The Malbec that's got something for everyone; even dress designers
Thankfully, it's not every wine label that has you reaching for the dictionary on just the second word.
But that's exactly the effect Trapiche's "Pure" Malbec had; it's "diaphanous" apparently.
A word used more usually concerning fabrics rather than wine, it means "light, delicate, and translucent". As in "a diaphanous dress of pale gold"; you know, the kind of semi-see-through numbers that Madonna used to wear.
Whilst this Malbec doesn't see any oak during its production, light and delicate are not terms you'd normally consider benchmark categories for the grape variety. Especially not from Mendoza in Argentina.
If anything, Malbec's better-known for its intensely deep colours; an invitingly intense purple that leaps out at you from the glass like a bishop's cassock.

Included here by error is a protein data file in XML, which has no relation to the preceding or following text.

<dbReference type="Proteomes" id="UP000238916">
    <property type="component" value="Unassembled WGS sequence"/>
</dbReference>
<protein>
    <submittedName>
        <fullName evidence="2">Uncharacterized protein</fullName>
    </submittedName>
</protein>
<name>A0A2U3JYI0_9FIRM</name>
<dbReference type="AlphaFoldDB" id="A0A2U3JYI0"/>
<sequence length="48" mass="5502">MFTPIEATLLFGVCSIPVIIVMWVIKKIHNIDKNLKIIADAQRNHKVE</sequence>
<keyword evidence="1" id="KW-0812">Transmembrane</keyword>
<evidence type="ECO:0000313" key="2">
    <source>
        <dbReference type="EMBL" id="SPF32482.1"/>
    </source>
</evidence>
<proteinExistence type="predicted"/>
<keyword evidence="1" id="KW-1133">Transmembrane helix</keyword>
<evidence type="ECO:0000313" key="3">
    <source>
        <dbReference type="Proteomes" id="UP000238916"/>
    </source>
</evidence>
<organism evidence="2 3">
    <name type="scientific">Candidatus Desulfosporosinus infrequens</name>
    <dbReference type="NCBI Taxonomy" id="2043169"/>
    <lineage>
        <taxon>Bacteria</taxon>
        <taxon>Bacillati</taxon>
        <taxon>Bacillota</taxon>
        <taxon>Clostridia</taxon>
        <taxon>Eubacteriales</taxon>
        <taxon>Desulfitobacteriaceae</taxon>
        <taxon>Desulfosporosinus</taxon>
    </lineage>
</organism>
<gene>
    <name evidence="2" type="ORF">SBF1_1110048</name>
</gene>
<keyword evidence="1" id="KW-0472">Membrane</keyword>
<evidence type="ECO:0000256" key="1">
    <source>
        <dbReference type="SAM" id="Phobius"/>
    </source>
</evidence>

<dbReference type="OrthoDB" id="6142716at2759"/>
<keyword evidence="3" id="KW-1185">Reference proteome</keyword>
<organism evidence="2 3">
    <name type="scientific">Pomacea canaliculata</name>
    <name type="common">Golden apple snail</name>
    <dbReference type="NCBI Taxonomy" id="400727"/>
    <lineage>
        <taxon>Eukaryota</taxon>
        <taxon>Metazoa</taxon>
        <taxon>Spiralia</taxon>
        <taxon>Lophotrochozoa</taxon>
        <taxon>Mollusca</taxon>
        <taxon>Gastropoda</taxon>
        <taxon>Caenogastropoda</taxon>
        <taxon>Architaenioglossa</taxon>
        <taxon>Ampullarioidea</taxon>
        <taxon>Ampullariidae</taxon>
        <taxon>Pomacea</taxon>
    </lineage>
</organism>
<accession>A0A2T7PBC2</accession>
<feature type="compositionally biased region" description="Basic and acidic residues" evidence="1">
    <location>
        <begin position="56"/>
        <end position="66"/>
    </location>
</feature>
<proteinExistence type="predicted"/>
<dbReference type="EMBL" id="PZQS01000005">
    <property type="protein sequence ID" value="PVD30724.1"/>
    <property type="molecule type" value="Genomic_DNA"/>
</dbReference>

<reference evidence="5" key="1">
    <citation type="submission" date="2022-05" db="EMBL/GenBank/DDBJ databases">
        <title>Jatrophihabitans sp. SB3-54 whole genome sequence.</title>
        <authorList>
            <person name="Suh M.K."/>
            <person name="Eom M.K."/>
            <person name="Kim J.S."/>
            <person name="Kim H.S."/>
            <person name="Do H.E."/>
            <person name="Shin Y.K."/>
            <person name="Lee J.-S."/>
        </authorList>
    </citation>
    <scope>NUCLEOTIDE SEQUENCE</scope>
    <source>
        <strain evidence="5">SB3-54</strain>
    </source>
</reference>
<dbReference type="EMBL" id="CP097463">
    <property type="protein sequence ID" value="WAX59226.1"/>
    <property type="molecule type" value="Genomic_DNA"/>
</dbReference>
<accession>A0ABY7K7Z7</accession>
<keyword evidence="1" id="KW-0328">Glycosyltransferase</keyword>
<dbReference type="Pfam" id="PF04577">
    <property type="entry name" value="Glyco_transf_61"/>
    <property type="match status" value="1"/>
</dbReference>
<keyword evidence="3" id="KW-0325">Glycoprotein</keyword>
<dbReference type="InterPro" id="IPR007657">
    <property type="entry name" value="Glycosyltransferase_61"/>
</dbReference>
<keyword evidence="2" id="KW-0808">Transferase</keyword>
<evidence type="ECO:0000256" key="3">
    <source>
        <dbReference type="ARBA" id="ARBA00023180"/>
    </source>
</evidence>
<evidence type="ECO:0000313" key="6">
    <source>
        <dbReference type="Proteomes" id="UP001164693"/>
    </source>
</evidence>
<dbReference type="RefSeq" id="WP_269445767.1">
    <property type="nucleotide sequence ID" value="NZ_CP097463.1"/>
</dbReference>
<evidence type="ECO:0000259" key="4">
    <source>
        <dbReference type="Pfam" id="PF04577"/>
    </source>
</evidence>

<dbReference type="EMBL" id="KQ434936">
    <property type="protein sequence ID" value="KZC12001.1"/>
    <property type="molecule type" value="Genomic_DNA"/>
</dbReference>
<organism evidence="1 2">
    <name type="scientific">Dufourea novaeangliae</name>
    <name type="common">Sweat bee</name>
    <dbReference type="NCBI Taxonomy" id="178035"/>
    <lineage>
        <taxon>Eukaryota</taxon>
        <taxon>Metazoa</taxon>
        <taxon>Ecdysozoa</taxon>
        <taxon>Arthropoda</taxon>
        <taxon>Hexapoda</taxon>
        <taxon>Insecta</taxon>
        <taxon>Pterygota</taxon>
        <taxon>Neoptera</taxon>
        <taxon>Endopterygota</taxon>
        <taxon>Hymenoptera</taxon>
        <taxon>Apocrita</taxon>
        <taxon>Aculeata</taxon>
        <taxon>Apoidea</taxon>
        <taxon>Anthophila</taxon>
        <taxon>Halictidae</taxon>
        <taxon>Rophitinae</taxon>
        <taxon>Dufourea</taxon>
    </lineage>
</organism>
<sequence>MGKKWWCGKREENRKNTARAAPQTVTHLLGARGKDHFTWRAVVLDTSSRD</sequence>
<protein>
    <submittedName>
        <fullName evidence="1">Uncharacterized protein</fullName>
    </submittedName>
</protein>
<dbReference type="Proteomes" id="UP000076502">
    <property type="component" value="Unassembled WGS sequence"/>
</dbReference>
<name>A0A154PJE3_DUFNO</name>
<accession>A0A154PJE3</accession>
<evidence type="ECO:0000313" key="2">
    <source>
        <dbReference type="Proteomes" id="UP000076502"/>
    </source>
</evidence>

But whichever wine marketing agency Trapiche instructed weren't about to stop their with the wine's back label.
"Natural" gets a look in twice, perhaps with a nod to the rise of the natural wine movement. "Genuine" and "free" add to the suggestion, whilst the awkwardly composed "reflects authentically its place of origin" of course pays homage to that commonplace wine claim of "terroir", or somehow showing you where it's come from.
As a 34-word effort to touch upon just about every current wine fad and fashion, it's a masterpiece. Unfortunately, it also in the process manages to mean nothing whilst saying everything.
Not unlike many an advert that washes over us on a daily basis I supposes.